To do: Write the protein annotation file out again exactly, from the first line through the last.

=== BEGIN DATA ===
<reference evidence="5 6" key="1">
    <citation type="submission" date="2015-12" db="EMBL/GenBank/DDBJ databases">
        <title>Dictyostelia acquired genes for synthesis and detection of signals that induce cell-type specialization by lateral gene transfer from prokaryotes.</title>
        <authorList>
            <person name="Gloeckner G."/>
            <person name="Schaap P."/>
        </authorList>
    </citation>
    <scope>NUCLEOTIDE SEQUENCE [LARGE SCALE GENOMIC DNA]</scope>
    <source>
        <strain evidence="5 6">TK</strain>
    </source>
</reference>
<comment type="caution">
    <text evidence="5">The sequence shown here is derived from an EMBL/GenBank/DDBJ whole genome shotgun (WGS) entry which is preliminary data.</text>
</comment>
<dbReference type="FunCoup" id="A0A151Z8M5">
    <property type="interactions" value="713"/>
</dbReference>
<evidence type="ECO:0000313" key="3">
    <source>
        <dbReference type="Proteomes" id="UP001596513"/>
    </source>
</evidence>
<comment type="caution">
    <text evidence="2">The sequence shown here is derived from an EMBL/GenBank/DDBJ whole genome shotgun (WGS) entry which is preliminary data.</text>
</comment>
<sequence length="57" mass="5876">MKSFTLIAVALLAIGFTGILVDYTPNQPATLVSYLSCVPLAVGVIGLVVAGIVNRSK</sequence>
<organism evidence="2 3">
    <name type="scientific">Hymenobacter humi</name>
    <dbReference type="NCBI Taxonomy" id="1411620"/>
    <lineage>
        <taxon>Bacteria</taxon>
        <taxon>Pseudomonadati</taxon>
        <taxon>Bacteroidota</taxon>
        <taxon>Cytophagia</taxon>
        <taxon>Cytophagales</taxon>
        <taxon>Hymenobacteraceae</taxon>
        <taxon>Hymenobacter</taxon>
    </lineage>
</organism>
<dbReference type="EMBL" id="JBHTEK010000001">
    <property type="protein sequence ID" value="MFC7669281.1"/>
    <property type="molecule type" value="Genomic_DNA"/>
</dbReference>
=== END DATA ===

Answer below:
<reference evidence="5 6" key="1">
    <citation type="submission" date="2015-12" db="EMBL/GenBank/DDBJ databases">
        <title>Dictyostelia acquired genes for synthesis and detection of signals that induce cell-type specialization by lateral gene transfer from prokaryotes.</title>
        <authorList>
            <person name="Gloeckner G."/>
            <person name="Schaap P."/>
        </authorList>
    </citation>
    <scope>NUCLEOTIDE SEQUENCE [LARGE SCALE GENOMIC DNA]</scope>
    <source>
        <strain evidence="5 6">TK</strain>
    </source>
</reference>
<comment type="caution">
    <text evidence="5">The sequence shown here is derived from an EMBL/GenBank/DDBJ whole genome shotgun (WGS) entry which is preliminary data.</text>
</comment>
<dbReference type="FunCoup" id="A0A151Z8M5">
    <property type="interactions" value="713"/>
</dbReference>
<evidence type="ECO:0000313" key="3">
    <source>
        <dbReference type="Proteomes" id="UP001596513"/>
    </source>
</evidence>
<comment type="caution">
    <text evidence="2">The sequence shown here is derived from an EMBL/GenBank/DDBJ whole genome shotgun (WGS) entry which is preliminary data.</text>
</comment>
<sequence length="57" mass="5876">MKSFTLIAVALLAIGFTGILVDYTPNQPATLVSYLSCVPLAVGVIGLVVAGIVNRSK</sequence>
<organism evidence="2 3">
    <name type="scientific">Hymenobacter humi</name>
    <dbReference type="NCBI Taxonomy" id="1411620"/>
    <lineage>
        <taxon>Bacteria</taxon>
        <taxon>Pseudomonadati</taxon>
        <taxon>Bacteroidota</taxon>
        <taxon>Cytophagia</taxon>
        <taxon>Cytophagales</taxon>
        <taxon>Hymenobacteraceae</taxon>
        <taxon>Hymenobacter</taxon>
    </lineage>
</organism>
<dbReference type="EMBL" id="JBHTEK010000001">
    <property type="protein sequence ID" value="MFC7669281.1"/>
    <property type="molecule type" value="Genomic_DNA"/>
</dbReference>